Contested Bodies: Pregnancy, Childrearing, and Slavery in Jamaica


Product Details

University of Pennsylvania Press
Publish Date
6.0 X 10.2 X 0.6 inches | 1.0 pounds

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About the Author

Sasha Turner is Associate Professor of History at Quinnipiac University.


"An original and timely intervention in the histories of slavery, gender, and labor. In arguing that reproduction played a crucial role across a number of political and social divides, Contested Bodies becomes an excellent window through which we can understand the economies (both moral and financial), culture, intimacies, protests, labor, and power in which the institution of slavery is imbricated."--Jennifer L. Morgan, New York University

"Turner has given us a well-researched and interesting study which enriches our understanding of the history of enslaved people in the Caribbean, and reminds us that reproduction was at the heart of the abolitionist project for the British slave colonies."--Journal of Colonialism and Colonial History

"Contested Bodies will be required reading for those who wish to understand the intimate workings of slavery in the Atlantic world. It draws on meticulous archival research to reveal the everyday practices of reproduction among enslaved women in Jamaica, including pregnancy, birth, and the care of infants. Sasha Turner shows how, in the later period of slavery, planters' efforts to increase the numbers of children born to enslaved women along with abolitionists' attention to the exploitation of women's reproductive capacity, politicised all aspects of enslaved women's reproductive lives. Turner's work reveals the significance of struggles over reproduction not just as an aspect of women's experiences of slavery, but also as contests at the heart of the system of slavery as a whole."--Diana Paton, University of Edinburgh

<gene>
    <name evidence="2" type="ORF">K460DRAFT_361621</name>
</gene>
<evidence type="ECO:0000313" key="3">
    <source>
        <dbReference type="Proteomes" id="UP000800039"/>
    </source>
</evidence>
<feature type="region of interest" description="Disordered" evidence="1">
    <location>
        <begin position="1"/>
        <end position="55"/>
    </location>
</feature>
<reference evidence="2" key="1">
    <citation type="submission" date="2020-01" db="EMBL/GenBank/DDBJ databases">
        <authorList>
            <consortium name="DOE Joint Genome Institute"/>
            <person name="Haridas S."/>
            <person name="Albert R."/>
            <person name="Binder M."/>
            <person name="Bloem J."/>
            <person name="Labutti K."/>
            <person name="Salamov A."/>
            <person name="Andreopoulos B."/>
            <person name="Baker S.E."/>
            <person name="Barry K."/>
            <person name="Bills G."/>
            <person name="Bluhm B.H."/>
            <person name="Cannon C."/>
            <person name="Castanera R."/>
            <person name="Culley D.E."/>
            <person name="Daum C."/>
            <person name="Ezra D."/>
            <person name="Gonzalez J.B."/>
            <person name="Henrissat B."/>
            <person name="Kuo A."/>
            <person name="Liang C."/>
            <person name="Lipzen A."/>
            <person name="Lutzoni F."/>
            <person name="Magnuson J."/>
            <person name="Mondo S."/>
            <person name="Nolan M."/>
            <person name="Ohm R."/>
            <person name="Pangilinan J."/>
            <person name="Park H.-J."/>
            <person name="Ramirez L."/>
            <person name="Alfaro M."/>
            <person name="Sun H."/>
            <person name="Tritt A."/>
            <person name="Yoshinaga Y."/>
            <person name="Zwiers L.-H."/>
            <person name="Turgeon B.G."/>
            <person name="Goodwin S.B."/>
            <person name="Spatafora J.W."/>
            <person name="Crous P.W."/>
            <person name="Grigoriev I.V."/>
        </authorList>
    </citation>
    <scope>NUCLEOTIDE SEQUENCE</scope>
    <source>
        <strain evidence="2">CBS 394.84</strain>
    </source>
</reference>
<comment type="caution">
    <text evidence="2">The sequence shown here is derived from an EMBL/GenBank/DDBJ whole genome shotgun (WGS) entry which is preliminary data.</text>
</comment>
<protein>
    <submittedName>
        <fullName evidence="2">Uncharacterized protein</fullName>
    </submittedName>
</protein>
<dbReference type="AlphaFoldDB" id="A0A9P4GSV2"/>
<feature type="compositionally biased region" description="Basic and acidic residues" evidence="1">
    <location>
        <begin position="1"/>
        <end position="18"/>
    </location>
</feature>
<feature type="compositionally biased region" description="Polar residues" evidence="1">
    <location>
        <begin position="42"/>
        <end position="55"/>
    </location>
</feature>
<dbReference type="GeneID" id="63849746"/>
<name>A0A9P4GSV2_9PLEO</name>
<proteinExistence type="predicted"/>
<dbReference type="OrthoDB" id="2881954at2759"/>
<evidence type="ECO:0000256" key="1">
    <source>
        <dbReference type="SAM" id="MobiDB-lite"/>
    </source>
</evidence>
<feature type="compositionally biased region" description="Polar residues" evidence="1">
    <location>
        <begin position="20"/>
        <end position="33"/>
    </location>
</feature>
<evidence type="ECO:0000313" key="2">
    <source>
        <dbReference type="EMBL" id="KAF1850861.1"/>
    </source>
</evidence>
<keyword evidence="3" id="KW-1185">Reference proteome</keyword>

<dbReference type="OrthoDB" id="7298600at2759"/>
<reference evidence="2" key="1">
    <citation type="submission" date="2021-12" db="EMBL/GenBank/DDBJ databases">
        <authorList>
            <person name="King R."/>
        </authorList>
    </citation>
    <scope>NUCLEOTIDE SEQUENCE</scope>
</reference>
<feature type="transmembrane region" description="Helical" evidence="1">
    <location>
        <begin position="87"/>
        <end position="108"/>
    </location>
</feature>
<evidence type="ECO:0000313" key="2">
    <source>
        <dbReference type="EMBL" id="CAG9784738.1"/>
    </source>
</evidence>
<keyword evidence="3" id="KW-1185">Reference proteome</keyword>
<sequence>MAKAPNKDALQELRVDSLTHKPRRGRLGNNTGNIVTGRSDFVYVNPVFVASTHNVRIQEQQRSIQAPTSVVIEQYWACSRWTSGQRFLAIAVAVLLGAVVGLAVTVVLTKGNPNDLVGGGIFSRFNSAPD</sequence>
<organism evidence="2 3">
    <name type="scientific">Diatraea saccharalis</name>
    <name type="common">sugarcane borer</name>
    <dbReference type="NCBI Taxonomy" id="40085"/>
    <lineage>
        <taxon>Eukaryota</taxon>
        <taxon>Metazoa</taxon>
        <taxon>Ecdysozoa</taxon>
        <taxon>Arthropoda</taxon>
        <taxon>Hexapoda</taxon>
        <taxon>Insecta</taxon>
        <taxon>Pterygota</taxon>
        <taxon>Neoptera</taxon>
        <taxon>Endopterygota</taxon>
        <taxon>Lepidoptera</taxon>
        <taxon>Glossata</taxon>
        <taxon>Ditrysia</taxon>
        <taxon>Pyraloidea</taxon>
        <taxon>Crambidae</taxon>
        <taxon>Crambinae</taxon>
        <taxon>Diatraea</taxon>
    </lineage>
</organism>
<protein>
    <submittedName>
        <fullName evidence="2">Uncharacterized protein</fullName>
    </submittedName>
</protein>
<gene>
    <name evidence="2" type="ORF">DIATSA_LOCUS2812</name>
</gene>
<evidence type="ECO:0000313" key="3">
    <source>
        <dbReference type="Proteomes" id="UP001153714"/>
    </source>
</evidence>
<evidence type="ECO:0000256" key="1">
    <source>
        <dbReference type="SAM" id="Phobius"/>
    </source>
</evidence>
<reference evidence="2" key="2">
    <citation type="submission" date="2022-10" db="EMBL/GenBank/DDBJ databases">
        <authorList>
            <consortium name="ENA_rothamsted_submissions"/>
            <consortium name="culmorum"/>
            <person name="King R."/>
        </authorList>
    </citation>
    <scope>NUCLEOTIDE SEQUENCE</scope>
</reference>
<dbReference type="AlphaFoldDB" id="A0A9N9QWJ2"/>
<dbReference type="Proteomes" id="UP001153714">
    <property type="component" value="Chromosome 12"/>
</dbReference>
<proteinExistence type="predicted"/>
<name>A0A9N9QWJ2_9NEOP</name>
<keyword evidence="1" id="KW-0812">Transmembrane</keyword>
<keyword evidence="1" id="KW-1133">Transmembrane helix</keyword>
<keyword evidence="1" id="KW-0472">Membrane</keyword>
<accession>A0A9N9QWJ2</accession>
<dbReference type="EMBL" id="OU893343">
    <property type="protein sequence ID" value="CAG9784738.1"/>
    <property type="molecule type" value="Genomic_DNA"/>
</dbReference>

"Contested Bodies makes a vital contribution to studies on enslaved women as well as to the historiography on slavery and emancipation. Turner succeeds in centralizing the experiences of enslaved women and children, at the same time as she politicizes the meaning and significance of their responses to slavery reforms. Just as convincingly, she reveals that reproduction and the treatment and care of enslaved women and children were pivotal to the politics of slavery and abolition in Britain and Jamaica."--Gender and History

"Turner's sensitive and skillful reading of planter- and physician-authored accounts allows her to uncover fascinating details about the intimate domestic rituals and practices of enslaved women. She highlights the security and sense of community that their childbirth practices offered, with their comforting echoes of African and African-derived practices, and their social and educational roles."--American Historical Review

"Contested Bodies will be useful in graduate and undergraduate courses on slavery, women's history, diaspora studies, and the history of medicine. It is a must-read for those who want to know more about the intersection of gender and slavery."--Journal of American History

"Contested Bodies is a path-breaking book, offering a new analysis of the impact of the end of the transatlantic slave trade on the actual persons of enslaved women and their children. It will become essential reading for those interested in the history of slavery, the history of women, and the history of the Atlantic."--Kathleen M. Brown, University of Pennsylvania

"Contested Bodies is a compelling, clearly written, and important book. Turner succeeds in showing how conflicts over reproduction and women's bodies were at the heart of some of the most important power struggles during the era of abolition--for the British Empire, for slaveowners, and for slaves themselves.''--Slavery and Abolition